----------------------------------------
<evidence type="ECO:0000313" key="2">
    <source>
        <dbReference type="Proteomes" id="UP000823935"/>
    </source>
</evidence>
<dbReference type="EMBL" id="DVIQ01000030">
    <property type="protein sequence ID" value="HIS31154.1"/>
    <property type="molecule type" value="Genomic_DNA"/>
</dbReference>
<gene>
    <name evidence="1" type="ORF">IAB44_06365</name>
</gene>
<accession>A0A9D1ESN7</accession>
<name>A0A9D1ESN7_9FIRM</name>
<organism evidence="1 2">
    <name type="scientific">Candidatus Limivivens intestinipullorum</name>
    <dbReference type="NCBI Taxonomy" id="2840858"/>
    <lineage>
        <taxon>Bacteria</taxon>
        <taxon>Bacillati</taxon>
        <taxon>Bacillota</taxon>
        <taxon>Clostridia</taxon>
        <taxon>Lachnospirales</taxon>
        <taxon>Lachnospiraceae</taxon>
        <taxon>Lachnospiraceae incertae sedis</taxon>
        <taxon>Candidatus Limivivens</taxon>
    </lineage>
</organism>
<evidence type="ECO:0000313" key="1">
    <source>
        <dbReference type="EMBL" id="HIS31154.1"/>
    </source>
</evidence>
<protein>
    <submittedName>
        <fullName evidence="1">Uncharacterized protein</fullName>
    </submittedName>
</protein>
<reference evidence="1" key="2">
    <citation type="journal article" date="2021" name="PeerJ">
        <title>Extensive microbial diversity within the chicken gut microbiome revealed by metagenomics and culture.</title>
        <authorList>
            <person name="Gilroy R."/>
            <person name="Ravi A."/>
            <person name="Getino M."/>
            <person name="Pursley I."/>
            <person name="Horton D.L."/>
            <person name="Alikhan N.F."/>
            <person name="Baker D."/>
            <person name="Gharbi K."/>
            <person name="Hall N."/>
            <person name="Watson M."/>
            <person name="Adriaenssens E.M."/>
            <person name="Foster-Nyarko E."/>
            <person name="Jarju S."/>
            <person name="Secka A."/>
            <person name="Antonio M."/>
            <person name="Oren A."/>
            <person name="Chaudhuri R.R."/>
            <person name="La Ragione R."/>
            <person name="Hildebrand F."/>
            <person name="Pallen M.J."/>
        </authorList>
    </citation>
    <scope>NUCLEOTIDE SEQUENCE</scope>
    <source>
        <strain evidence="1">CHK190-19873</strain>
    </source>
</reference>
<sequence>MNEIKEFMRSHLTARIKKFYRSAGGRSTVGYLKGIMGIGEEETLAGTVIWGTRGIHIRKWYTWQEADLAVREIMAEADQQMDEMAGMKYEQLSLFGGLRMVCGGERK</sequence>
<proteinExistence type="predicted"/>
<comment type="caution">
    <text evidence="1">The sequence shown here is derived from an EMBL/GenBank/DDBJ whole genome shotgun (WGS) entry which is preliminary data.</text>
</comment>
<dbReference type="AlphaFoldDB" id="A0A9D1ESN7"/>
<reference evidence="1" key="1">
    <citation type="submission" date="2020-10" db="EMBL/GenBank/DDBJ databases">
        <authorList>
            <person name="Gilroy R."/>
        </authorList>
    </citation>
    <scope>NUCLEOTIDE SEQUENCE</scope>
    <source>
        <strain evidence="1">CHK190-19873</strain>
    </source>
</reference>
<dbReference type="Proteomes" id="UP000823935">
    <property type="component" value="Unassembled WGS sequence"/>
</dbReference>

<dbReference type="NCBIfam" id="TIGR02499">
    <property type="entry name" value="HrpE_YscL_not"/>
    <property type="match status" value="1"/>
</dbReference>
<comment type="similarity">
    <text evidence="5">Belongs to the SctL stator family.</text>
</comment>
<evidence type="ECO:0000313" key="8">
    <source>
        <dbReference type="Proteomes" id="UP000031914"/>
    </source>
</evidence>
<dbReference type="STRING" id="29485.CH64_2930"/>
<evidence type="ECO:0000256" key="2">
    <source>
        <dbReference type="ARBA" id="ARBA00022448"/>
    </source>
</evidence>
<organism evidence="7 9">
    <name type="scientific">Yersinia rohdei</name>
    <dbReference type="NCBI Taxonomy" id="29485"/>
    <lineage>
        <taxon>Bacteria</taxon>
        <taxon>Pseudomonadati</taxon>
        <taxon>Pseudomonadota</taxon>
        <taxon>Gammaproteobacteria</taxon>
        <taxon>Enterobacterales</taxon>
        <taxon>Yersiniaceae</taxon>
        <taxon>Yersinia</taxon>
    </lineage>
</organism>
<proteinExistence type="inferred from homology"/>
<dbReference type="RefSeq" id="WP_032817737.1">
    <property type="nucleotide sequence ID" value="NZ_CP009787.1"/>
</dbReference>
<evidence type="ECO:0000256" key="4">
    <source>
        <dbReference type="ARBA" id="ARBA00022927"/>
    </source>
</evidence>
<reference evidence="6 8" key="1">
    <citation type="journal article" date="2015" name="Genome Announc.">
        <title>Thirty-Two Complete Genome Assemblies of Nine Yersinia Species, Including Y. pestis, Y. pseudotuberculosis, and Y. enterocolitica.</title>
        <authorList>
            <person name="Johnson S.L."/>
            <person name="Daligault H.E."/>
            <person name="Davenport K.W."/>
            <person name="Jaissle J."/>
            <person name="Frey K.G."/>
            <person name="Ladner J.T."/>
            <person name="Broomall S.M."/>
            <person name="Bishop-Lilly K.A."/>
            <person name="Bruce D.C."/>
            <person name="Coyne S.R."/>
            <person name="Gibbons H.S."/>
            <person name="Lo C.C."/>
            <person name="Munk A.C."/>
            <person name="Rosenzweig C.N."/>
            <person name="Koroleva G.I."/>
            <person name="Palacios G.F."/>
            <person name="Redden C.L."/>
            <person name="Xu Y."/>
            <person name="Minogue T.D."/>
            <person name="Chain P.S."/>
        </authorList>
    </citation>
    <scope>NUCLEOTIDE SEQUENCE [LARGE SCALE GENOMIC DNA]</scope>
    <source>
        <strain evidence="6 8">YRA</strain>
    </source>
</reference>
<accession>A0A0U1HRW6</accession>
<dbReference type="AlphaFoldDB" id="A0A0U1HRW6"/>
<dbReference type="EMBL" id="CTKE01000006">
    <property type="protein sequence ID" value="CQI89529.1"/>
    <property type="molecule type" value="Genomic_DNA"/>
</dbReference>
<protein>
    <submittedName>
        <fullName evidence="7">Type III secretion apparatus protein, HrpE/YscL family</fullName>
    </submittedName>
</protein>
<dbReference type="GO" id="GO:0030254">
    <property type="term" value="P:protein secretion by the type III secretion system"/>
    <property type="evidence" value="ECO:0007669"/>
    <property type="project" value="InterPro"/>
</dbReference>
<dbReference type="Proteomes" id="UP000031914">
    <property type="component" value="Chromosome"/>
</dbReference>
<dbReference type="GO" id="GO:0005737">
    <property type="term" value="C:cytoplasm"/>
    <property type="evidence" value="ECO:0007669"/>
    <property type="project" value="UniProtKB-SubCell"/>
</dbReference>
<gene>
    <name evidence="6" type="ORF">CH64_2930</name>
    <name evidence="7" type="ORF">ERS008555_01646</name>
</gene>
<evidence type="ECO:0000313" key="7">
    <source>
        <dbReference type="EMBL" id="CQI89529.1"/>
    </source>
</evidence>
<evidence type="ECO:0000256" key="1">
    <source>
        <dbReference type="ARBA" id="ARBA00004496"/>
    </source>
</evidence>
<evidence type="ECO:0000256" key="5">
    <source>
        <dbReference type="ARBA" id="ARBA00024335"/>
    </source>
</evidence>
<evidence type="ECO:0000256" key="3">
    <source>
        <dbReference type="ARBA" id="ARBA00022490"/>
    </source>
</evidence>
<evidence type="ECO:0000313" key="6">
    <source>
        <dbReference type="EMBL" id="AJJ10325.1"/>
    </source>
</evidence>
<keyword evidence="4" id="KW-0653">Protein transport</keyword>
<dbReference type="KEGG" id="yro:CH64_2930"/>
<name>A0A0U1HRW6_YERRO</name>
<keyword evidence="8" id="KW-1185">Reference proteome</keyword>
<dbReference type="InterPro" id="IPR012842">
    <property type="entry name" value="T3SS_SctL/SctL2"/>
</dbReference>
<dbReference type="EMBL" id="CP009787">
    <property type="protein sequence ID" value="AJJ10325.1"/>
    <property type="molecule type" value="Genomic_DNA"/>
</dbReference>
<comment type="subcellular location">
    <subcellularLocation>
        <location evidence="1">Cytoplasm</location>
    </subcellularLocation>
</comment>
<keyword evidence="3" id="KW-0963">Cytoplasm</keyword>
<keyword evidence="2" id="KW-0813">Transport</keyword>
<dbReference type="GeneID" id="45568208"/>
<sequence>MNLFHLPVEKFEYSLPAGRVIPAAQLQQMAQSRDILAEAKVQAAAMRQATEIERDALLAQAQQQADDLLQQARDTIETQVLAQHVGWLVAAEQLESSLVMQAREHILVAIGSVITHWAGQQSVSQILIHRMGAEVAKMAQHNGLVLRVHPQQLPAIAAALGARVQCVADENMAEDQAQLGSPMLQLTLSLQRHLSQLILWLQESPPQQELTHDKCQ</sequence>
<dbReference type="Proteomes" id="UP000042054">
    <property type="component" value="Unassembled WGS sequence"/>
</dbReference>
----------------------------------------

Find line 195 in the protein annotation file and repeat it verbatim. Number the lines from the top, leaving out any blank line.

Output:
    <source>